Concern for Information Privacy and Online Consumer Purchasing · PDF fileInformation Privacy...

Click here to load reader

  • date post

    30-Jun-2018
  • Category

    Documents

  • view

    214
  • download

    0

Embed Size (px)

Transcript of Concern for Information Privacy and Online Consumer Purchasing · PDF fileInformation Privacy...

  • Information Privacy and Online Consumer Purchasing/Van Slyke et al.

    Journal of the Association for Information Systems Vol. 7 No. 6, pp. 415-444/June 2006 415

    Research Article

    Concern for Information Privacy and

    Online Consumer Purchasing 1

    Craig Van Slyke Management Information Systems

    University of Central Florida cvanslyke@bus.ucf.edu

    J.T. Shim

    Management Information Systems University of Central Florida

    jtshim@bus.ucf.edu

    Richard Johnson Management Information Systems

    University of South Florida rdjohnso@coba.usf.edu

    James Jiang

    Management Information Systems University of Central Florida

    jjiang@bus.ucf.edu

    Abstract Although electronic commerce experts often cite privacy concerns as barriers to consumer electronic commerce, there is a lack of understanding about how these privacy concerns impact consumers' willingness to conduct transactions online. Therefore, the goal of this study is to extend previous models of e-commerce adoption by specifically assessing the impact that consumers' concerns for information privacy (CFIP) have on their willingness to engage in online transactions. To investigate this, we conducted surveys focusing on consumers willingness to transact with a well-known and less well-known Web merchant. Results of the study indicate that concern for information privacy affects risk perceptions, trust, and willingness to transact for a well-known merchant, but not for a less well-known merchant. In addition, the results indicate that merchant familiarity does not moderate the relationship between CFIP and risk perceptions or CFIP and trust. Implications for researchers and practitioners are discussed.

    1 Elena Karahanna was the accepting senior editor. Kathy Stewart Schwaig and David Gefen were the reviewers. This paper was submitted on October 12, 2004, and went through 4 revisions.

  • Information Privacy and Online Consumer Purchasing/Van Slyke et al.

    Journal of the Association for Information Systems Vol. 7 No. 6, pp. 415-444/June 2006 416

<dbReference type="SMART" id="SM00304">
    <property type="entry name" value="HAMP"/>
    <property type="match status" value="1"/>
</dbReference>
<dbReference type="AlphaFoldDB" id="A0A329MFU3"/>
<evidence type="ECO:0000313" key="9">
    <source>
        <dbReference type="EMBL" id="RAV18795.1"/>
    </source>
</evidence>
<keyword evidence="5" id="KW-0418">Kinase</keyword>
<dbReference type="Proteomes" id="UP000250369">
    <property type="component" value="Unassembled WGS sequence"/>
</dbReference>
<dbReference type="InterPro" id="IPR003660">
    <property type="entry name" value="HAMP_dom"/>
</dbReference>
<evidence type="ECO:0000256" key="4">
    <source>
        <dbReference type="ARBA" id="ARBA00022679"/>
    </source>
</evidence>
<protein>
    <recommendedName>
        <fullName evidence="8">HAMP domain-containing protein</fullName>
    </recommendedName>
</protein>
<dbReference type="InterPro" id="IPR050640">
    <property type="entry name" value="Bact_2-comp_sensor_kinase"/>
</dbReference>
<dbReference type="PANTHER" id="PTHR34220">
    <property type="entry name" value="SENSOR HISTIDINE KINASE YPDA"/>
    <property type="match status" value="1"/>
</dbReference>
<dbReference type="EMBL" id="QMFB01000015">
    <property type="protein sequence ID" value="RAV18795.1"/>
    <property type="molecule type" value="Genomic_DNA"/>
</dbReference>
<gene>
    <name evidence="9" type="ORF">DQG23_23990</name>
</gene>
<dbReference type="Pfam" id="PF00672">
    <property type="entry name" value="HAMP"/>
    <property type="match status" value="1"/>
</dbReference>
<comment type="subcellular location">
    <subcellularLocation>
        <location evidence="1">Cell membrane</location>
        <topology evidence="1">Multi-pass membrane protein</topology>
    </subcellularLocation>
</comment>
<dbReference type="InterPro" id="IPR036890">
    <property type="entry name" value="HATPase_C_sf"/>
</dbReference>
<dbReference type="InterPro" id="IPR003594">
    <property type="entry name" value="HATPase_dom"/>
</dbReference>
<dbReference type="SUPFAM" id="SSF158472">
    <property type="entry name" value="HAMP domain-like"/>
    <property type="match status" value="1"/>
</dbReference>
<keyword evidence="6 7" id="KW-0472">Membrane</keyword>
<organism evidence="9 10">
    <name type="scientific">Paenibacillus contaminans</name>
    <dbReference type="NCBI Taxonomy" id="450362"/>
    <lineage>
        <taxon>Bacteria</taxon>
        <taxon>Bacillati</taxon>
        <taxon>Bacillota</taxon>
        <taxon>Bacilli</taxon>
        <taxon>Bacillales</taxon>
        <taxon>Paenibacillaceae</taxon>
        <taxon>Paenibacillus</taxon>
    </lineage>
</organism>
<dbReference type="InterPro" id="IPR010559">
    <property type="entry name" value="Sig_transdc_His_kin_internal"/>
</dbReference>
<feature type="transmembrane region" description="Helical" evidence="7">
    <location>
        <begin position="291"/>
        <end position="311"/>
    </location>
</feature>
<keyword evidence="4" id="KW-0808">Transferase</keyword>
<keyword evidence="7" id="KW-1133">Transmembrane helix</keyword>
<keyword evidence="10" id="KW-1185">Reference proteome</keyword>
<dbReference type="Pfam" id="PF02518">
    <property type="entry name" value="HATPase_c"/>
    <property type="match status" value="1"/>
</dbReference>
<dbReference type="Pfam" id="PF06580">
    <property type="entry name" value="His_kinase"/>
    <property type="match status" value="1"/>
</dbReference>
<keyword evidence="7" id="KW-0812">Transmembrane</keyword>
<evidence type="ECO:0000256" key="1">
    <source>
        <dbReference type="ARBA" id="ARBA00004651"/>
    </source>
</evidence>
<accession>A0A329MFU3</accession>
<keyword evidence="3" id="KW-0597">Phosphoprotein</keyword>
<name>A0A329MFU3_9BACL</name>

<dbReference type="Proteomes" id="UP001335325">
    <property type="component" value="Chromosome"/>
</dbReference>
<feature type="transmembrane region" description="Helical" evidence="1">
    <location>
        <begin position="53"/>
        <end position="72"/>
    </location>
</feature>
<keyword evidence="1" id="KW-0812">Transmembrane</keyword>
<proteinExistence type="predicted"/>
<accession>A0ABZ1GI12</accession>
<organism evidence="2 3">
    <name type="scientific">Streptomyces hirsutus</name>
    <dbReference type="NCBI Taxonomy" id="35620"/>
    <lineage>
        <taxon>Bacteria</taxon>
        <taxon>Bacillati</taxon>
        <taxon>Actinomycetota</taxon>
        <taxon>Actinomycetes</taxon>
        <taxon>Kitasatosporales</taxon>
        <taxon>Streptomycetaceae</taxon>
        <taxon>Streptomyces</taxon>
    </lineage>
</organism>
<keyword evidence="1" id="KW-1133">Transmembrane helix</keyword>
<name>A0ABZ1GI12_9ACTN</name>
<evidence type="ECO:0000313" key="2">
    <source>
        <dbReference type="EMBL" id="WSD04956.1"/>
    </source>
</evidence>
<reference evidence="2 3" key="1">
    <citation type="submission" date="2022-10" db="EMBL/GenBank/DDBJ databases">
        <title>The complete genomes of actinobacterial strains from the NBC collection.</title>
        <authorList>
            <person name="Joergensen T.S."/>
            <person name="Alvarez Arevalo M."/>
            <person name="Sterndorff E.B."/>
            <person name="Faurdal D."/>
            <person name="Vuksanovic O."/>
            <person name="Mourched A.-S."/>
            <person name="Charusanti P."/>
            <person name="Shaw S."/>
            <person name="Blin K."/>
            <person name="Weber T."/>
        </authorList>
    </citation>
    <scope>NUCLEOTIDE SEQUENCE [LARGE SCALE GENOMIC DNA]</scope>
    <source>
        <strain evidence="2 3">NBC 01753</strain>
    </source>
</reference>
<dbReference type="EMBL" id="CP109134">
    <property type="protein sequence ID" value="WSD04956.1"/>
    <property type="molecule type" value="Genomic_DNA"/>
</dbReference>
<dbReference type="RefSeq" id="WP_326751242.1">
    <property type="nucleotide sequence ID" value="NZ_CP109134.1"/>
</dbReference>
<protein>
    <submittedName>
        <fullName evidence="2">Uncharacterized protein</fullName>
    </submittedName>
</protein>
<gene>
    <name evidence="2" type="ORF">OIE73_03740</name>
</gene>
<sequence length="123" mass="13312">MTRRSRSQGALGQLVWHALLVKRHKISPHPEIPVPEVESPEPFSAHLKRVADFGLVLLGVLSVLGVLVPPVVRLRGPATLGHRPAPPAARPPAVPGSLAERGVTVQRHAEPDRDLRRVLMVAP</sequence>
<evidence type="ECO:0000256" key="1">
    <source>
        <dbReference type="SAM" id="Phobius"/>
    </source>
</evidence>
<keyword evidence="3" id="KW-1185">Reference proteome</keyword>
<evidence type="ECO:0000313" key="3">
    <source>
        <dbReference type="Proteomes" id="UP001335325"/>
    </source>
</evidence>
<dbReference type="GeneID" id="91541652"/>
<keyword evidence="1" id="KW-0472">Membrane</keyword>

Introduction Although information privacy concerns have long been cited as barriers to consumer adoption of business-to-consumer (B2C) e-commerce (Hoffman et al., 1999, Sullivan, 2005), the results of studies focusing on privacy concerns have been equivocal. Some studies find that mechanisms intended to communicate information about privacy protection such as privacy seals and policies increase intentions to engage in online transactions (Miyazaki and Krishnamurthy, 2002). In contrast, others find that these mechanisms have no effect on consumer willingness to engage in online transactions (Kimery and McCord, 2002). Understanding how consumers concerns for information privacy (CFIP), or their concerns about how organizations use and protect personal information (Smith et al., 1996), impact consumers willingness to engage in online transactions is important to our knowledge of consumer-oriented e-commerce. For example, if CFIP has a strong direct impact on willingness to engage in online transactions, both researchers and practitioners may want to direct efforts at understanding how to allay some of these concerns. In contrast, if CFIP only impacts willingness to transact through other factors, then efforts may be directed at influencing these factors through both CFIP as well as through their additional antecedents. Prior research on B2C e-commerce examining consumer willingness to transact has focused primarily on the role of trust and trustworthiness either using trust theory or using acceptance, and adoption-based theories as frameworks from which to study trust. The research based on trust theories tends to focus on the structure of trust or on antecedents to trust (Bhattacherjee, 2002; Gefen, 2000; Jarvenpaa et al., 2000; McKnight et al., 2002a). Adoption- and acceptance-based research includes studies using the Technology Acceptance Model (Gefen et al., 2003) and diffusion theory (Van Slyke et al., 2004) to examine the effects of trust within well-established models. To our knowledge, studies of the effects of trust in the context of e-commerce transactions have not included CFIP as an antecedent in their models. The current research addresses this by examining the effect of CFIP on willingness to transact within a nomological network of additional antecedents (i.e., trust and risk) that we expect will be influenced by CFIP. In addition, familiarity with the Web merchant may moderate the relationship between CFIP and both trust and risk perceptions. As an individual becomes more familiar with the Web merchant and how it collects and protects personal information, perceptions may be driven more by knowledge of the merchant than by information concerns. This differential relationship between factors for more familiar (e.g. experienced) and less familiar merchants is similar to findings of previous research on user acceptance for potential and repeat users of technology (Karahanna et al., 1999) and e-commerce customers (Gefen et al., 2003). Thus, this research has two goals. The first goal is to better understand the role that consumers concerns for information privacy (CFIP) have on their willingness to engage in online transactions. The second goal is to investigate whether familiarity moderates the effects of CFIP on key constructs in our nomological network. Specifically, the following research questions are investigated: How do consumers concerns for information privacy affect their willingness to engage in online transactions? Does consumers' familiarity with a Web merchant moderate the impact of concern for information privacy on risk and on trust?